Brown Says California Faces $25 Billion in Budget Cuts Without Tax Vote

California Governor Jerry Brown pledged to cut $25 billion from an $85 billion spending plan to close the state’s budget gap if lawmakers block a special election to allow voters to extend temporary tax increases.

If lawmakers don’t approve the special election, Brown said he’d hold up the budget for as long as it takes to eliminate the $25 billion deficit through spending cuts.

“It’s very fundamental, whether you vote the taxes or you vote the cuts,” said Brown, a 72-year-old Democrat who was governor from 1975 to 1983. He spoke today at a joint legislative budget conference committee hearing in Sacramento.

Brown has pledged to fix the financial strains that have left California with the biggest deficit of all U.S. states, and the lowest credit rating. With an economy bigger than Russia’s, California has coped with $100 billion of budget gaps in the past three years amid the global recession.

He has proposed an $84.6 billion general-fund budget that trims $12.5 billion with spending reductions and requires lawmakers to call a special election in June for voter permission to extend almost $10 billion of higher vehicle fees, sales taxes and income-tax rates to avoid even deeper cuts.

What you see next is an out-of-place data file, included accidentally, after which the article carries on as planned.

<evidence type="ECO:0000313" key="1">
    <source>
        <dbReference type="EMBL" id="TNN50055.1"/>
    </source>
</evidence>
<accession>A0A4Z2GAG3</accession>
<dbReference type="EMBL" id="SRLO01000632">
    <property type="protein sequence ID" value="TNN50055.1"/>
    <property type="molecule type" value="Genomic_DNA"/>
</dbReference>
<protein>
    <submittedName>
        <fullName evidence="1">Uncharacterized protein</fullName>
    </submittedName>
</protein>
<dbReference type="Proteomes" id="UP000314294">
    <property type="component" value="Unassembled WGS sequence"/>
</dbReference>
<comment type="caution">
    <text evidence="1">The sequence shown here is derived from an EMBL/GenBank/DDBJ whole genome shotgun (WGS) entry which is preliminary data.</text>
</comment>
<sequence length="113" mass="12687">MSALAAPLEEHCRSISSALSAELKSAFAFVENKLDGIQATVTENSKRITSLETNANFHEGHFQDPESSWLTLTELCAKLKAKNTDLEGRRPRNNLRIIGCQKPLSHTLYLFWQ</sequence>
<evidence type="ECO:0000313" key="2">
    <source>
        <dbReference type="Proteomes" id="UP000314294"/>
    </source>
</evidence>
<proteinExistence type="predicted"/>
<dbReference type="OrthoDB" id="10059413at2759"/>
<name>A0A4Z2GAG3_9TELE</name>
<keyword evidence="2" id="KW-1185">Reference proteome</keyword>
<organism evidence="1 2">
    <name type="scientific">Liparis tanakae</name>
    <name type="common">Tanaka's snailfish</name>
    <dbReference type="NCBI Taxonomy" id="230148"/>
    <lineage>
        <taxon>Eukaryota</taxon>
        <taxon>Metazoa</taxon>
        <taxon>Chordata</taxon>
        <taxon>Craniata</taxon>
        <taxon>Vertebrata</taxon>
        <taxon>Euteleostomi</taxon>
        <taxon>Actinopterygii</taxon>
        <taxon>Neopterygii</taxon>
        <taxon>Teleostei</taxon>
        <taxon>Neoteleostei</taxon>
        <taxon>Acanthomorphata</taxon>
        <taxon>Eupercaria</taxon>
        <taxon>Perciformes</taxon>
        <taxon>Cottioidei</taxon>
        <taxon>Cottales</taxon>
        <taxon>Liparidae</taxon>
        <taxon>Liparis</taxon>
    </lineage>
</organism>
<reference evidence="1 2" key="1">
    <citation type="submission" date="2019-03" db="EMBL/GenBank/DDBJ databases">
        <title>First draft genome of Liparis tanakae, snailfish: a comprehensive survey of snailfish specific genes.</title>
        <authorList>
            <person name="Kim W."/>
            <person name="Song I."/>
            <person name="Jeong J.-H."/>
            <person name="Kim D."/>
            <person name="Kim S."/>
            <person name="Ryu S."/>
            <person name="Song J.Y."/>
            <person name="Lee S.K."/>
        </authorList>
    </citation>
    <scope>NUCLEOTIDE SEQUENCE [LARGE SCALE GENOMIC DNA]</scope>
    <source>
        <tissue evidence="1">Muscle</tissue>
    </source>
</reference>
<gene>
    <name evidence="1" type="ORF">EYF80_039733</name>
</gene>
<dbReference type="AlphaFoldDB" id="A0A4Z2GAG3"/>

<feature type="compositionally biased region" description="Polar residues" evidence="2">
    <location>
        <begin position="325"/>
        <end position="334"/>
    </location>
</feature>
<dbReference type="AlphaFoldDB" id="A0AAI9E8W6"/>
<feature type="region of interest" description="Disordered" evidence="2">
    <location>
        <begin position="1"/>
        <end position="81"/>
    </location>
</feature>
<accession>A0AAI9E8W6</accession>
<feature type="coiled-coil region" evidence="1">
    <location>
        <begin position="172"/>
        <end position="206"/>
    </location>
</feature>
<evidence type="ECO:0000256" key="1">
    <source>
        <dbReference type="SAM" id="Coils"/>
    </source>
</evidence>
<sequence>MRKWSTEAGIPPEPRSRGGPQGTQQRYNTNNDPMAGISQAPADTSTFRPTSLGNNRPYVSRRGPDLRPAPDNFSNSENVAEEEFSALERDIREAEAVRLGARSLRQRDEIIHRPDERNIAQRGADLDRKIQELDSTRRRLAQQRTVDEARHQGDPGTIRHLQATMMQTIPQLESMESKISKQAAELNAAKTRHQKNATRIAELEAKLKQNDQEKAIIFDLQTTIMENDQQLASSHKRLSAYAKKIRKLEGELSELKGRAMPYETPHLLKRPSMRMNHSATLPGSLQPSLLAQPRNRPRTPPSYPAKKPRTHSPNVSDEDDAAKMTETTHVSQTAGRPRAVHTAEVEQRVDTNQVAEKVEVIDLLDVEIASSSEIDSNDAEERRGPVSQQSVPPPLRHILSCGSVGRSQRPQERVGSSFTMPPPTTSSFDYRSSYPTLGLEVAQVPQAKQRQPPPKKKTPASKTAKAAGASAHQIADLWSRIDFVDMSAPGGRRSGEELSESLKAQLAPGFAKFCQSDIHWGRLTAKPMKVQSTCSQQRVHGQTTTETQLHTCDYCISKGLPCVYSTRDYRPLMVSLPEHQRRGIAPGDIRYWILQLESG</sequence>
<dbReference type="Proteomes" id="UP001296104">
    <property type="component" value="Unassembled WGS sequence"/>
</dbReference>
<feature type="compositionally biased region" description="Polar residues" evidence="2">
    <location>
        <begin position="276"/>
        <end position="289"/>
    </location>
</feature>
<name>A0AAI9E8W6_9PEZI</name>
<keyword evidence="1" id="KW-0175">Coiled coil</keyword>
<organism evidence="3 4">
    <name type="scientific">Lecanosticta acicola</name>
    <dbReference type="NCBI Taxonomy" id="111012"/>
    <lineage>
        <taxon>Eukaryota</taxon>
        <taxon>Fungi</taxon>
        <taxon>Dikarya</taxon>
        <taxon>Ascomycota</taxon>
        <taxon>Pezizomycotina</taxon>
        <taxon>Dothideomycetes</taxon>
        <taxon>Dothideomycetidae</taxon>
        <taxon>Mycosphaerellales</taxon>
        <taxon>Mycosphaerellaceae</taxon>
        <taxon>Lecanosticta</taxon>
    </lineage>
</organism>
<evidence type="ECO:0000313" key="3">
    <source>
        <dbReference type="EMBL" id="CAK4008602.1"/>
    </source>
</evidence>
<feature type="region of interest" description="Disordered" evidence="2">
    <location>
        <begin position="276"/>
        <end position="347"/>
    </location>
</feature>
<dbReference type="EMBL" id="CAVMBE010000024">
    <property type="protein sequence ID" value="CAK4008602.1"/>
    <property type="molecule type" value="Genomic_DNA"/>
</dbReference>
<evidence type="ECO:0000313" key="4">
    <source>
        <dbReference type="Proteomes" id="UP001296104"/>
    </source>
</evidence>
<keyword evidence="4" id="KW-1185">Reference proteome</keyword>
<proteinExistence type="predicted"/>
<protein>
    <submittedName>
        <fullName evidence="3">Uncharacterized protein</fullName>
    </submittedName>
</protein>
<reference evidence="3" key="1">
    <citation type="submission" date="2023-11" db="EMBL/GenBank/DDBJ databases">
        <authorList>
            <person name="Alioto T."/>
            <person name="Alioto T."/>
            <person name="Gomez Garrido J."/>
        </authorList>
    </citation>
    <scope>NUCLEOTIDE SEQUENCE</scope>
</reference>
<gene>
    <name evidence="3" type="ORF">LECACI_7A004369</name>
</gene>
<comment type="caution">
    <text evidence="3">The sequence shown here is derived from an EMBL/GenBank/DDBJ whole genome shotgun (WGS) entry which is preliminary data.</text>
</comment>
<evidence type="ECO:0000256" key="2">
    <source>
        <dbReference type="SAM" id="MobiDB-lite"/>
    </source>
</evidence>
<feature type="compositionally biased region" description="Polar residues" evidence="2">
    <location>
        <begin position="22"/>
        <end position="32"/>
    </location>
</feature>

Brown’s plan deals with an $8.2 billion deficit that has emerged in the current budget, as well as a $17.2 billion hole, about 20 percent of spending, in the fiscal year that begins July 1.

To contact the reporters on this story: Michael Marois in Sacramento at mmarois@bloomberg.net; Alison Vekshin in San Francisco at avekshin@bloomberg.net

To contact the editor responsible for this story: Mark Tannenbaum at mtannen@bloomberg.net

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